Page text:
The Mailerlite Story: What Happens When You Aren’t The First Mover

The Mailerlite Story: What Happens When You Aren't The First Mover
What do you do when you are the last one to join the party? What do you do when you don’t have the moolah to outspend your counterparts? What do you do when you are fighting against giants?

You choose your battles wisely.

Nothing epitomizes that like Mailerlite does. Mailerlite is an email marketing tool that was founded in 2010 well after the other extremely successful email marketing platforms.

Most of us might be zoning out thinking that it is a lifestyle business (a lifestyle business is a business set up and run by its founders primarily with the aim of sustaining a particular level of income and no more; or to provide a foundation from which to enjoy a particular lifestyle.)

Just so that you know, over 320,000 businesses, start-ups, and freelancers around the world use ML. And they hit million dollars in revenue in their 3rd year. All this while being completely bootstrapped.

The Competition

2010 was the year that MailChimp was acquiring users at will, thanks to the freemium model they announced in the winter of 2009.

MailChimp was already 3 years old and was widely loved and respected for getting their branding right. Led by a cool monkey named Freddie — the mascot who captures the spirit of their brand’s personality.

Now, who doesn’t like a monkey that smiles, winks, and sometimes high-fives?

The Mailerlite Story: What Happens When You Aren't The First Mover
                                                                                MailChimp’s mascot Freddie

If you aren’t someone who hasn’t known much about MailChimp, you would have to spend barely a couple of minutes to fall in love with their content and visual language. For starters, here’s a page from their content style-guide. MailChimp’s voice is Fun but not silly, Confident but not cocky, Smart but not stodgy, Informal but not sloppy, Helpful but not overbearing, Expert but not bossy, Weird but not inappropriate. MailChimp’s tone is usually informal, but it’s always more important to be clear than entertaining.

When you got someone who is killing it with branding, you got high standards to live up to. Now, this is where Mailerlite pulled out their secret bunny (strictly metaphorical, of course).

The Mailerlite Detour

Being the last mover, they could have easily panicked and spent all their time on raising capital. But instead, they are focused on telling a new narrative.

Let’s dive right into what they did right.

Keep it simple. Mailerlite is obsessed with clean design and simplicity. What can be more simple than the drag-n-drop editor they introduced? Even their language is simple, clear and concise. This simplicity extends beyond the product into operations — no complex corporate structure, no unnecessary features, no investors.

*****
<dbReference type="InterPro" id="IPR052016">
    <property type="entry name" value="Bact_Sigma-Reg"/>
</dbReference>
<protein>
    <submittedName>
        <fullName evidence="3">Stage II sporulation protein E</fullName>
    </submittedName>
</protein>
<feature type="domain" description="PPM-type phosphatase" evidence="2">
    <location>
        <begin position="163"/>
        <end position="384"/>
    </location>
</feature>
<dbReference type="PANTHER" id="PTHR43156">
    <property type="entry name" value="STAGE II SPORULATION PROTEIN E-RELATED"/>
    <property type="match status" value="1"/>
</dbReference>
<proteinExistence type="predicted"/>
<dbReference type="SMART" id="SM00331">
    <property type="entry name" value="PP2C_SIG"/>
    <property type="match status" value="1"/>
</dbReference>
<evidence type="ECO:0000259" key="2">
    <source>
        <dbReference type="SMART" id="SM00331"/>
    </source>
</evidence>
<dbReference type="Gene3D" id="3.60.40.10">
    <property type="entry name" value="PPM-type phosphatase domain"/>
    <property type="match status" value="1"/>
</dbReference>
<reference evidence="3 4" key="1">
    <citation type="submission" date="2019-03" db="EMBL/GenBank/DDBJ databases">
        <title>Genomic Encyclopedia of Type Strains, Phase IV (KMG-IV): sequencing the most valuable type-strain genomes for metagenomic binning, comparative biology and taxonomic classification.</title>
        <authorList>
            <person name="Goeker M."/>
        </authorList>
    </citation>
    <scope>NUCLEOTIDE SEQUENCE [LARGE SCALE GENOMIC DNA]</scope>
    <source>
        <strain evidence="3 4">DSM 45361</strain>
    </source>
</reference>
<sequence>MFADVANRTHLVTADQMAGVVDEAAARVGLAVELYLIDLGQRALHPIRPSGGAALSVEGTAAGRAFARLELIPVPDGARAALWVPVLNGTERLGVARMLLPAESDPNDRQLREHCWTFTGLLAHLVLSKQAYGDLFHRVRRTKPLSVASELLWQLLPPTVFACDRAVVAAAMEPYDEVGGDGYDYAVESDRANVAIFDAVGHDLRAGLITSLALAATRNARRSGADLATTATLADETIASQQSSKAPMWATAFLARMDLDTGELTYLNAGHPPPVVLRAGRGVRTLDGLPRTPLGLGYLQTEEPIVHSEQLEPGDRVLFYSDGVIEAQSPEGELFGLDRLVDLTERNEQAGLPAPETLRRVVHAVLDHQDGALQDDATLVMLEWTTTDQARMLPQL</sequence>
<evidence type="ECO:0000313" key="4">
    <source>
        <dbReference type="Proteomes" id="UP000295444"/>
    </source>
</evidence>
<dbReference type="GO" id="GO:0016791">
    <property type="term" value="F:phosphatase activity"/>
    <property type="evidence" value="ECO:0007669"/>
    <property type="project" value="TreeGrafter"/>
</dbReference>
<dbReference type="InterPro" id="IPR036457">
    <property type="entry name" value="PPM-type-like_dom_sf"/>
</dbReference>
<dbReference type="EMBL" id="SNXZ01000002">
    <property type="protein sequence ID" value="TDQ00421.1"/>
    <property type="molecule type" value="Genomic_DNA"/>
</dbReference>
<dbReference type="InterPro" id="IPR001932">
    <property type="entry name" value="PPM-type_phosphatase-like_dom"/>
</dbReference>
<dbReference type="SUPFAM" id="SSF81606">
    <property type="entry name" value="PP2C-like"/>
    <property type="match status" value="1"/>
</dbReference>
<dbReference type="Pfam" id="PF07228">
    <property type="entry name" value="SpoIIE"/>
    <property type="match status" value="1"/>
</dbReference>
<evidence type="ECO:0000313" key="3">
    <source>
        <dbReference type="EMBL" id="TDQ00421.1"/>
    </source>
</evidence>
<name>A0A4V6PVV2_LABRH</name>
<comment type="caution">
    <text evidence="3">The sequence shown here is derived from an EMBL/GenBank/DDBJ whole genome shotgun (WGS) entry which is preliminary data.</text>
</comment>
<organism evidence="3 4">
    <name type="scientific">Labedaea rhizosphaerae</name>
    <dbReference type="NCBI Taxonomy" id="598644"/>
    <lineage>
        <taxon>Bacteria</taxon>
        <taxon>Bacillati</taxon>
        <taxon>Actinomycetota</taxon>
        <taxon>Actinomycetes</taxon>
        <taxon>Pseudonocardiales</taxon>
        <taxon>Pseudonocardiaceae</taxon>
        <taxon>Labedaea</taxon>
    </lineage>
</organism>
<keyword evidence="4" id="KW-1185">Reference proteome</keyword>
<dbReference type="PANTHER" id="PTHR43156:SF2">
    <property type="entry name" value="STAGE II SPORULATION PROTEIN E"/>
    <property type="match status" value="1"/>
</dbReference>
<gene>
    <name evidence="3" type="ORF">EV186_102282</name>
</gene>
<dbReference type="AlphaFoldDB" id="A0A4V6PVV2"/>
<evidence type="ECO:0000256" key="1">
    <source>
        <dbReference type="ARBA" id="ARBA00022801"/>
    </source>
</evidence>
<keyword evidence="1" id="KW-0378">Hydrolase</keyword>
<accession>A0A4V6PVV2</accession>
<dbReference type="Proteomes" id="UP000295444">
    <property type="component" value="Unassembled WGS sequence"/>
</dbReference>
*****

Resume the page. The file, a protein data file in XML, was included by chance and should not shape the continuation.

Move people(employees & customers). They primarily stick to real photographs with people and go light on illustrations. Be it their blog or their social channels, they are constantly trying to faces of their team. This not only adds a humane touch to the branding but it also involves the whole team. After all, we make products for people.

The Mailerlite Story: What Happens When You Aren't The First Mover
                                         Fun fact: 16 out of their 30 team members work 100% remotely.

Build a culture. When you treat people like adults, they behave like one. Since most of the team works remote, a strong culture of ownership becomes pivotal. But it is not all work and no play — Twice a year they have workations, i.e. the team meets, works and travels together for a week or so. This mixture of fun and ownership is what turns employees into evangelists. So don’t find it surprising to see the team passionately talking about their company/work life on their personal social accounts.

Provide awesome customer support. When you see a company caring about its employee so much, you are bound to subconsciously believe that when you sign up as a user, they will care about your business. And it’s not just talk. Their 24*7 customer support for even the forever free plans is a testament to that. While writing this piece, I mailed out a query to their support staff on a Saturday and I got a response in under 5 minutes.

Always be helping. They help small businesses and startups create beautiful emails and newsletters. With that, they help you learn. They share their stories, resources, and experiences that help people. Here’s one such thing you will enjoy — books that changed our business.


For a brand to be extremely successful, what they stand for should trickle down to everything they do. So, when they say that the serve small businesses, you can see it at every level — be it adding features to their product(forms, mail automation or landing pages) or the freemium plan which doesn’t put a cap on any feature.

Ultimately, that’s what makes Mailerlite’s story different — everything they stand for trickles down to everything they do.

author avatar
Vibin Baburajan